Need for Allocatable Global Register Variables

Dear clang/llvm developers,

Thank you for providing this wonderful toolchain !

I’m the maintainer of gprolog (GNU Prolog) which includes a command-line compiler compiling a Prolog source to native code. The compilation is multi-pass:

  • Prolog is first compiled to its abstract machine (called the WAM)
  • the WAM code is then compiled to a Mini-Assembly (MA) language. MA has been designed for Prolog as a machine-independent assembly language. It offers instructions corresponding to WAM control instructions (to handle the non-deterministic control of Prolog) and instructions to call C runtime functions (in order to reduce de size of the resulting code, most non-control WAM instructions give rise to a call to a C function which actually performs the task).
  • The MA code is then mapped to the assembly code of the target machine (so there is a mapper Ma->asm for each architecture).

gprolog is written in C (runtime functions implementing WAM instructions) and Prolog (bootstrapped compiler and Prolog libraries). I already use clang for porting gprolog on x86_64/darwin (intel/MacOS). We recently ported gprolog to arm64 (aarch64)/linux using gcc. I’m working on the extension of this port for arm64/darwin (Apple arm M1/MacOS), thus using clang for C code.

On most architectures, we can map some WAM registers to physical registers resulting in significant performance increase. Depending on the ABI the set of usable registers is more or less wide (we need callee-saved registers in order to call any function safely, e.g. calls to libc function). This is achieved in the C runtime code with global register variables (GRV). The corresponding registers are reserved with the gcc option -ffixed-REG.

Unfortunately, this does not work well with clang/llvm. Looking for information I saw the clang documentation mentioning that only non-allocatable registers can be used (e.g. sp). I also saw “[RFC] Allocatable Global Register Variables for ARM” https://lists.llvm.org/pipermail/llvm-dev/2018-December/128706.html which concerns exactly the same problem on ARM (maybe we could find a more general solution, not limited to ARM).

The current clang limitation on GRV is very restrictive, specially when “mapping” an abstract machine as needed for gprolog. It is a pity, in particular on the arm64 which provides many usable registers. For instance under arm64/linux with gcc I can map x19,…,x28. I tried to do the same with clang. There is no problem to define such a GRV (e.g. register long my_reg __asm(“x20”)) nor to compile it with clanging -ffixed-x20. The compiler does not complain and the generated code is almost perfect : C code using my_reg correctly gives rise to arm64 code using x20. Unfortunately, the register, being a callee-saved, is spilled to the stack and restored at the end of the function (I checked this generating the assembly file with -S). Thus a C runtime function modifying an abstract machine register will have no effect in practice. However, without this save/restore of x20 onto the stack the code would be perfect (this is also reported in the above RFC).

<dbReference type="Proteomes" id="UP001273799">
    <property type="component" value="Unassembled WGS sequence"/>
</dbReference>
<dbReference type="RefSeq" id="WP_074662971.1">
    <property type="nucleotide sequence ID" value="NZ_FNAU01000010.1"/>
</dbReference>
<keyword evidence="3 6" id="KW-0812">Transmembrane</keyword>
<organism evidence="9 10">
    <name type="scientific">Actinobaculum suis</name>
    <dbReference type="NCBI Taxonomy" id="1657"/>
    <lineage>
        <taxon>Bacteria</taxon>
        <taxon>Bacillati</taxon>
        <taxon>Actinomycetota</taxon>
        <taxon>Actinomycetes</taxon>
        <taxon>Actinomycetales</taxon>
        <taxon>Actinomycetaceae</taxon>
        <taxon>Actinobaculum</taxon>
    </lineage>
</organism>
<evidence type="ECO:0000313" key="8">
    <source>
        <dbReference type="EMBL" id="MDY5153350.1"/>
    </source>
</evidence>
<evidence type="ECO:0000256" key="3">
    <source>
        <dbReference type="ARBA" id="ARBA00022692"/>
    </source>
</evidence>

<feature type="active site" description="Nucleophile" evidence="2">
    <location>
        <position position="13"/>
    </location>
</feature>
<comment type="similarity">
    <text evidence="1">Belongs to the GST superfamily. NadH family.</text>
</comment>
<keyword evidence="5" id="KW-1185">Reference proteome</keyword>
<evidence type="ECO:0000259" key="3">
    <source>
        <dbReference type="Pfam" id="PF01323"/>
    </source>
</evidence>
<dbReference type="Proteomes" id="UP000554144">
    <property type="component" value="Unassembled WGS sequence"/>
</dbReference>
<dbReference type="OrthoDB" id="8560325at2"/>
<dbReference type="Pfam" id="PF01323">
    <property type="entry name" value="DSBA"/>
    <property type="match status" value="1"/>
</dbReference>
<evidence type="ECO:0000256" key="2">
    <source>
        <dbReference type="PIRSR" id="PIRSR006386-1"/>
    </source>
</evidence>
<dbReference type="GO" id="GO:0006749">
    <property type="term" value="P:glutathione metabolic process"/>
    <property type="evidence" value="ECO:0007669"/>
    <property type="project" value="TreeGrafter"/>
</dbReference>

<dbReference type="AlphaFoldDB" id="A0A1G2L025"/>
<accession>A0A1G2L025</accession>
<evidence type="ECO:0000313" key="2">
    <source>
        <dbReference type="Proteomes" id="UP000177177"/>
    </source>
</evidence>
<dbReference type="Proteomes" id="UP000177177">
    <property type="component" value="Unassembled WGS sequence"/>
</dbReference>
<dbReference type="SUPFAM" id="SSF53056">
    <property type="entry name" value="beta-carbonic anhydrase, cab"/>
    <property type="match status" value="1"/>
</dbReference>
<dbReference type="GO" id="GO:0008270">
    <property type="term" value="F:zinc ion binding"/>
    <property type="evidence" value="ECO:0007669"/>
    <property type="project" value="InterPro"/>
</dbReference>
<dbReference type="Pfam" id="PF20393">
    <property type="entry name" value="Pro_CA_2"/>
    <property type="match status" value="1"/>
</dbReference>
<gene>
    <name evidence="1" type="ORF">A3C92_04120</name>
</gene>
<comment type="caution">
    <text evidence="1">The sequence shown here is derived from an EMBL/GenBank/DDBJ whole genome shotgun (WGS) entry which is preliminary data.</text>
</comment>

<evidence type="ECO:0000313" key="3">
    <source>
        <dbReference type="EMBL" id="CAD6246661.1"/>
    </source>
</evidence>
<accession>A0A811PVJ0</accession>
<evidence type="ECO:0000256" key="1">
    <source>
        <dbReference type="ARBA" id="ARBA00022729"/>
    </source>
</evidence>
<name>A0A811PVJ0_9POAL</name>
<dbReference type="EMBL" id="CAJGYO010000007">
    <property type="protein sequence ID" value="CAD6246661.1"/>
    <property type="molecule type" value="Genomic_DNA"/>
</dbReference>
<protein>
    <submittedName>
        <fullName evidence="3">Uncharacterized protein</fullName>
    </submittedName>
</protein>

Would it be possible to improve things (after all If gcc handles GRV correctly, this should be doable in clang too). Isn’t it possible to simply consider that a register REG reserved with -ffixed-REF should not be considered as callee-saved when generating the code (and thus avoid this register from being spilled to the stack ) ? If needed we can imagine an additional clang option to inform the back-end to not consider a given register as callee-saved (so it is the responsibility of the user to force this behavior with all limitations this could imply).

Extending clang GRV would open llvm to yet more applications. In the case of gprolog, we would like to go further and to replace the MA stage by a 100% llvm back-end : the gprolog compiler would generate llvm code (via the WAM) instead of MA code (keeping the runtime library written in C). We could them remove all MA->asm mappers and rely on llvm to produce the native code.

Daniel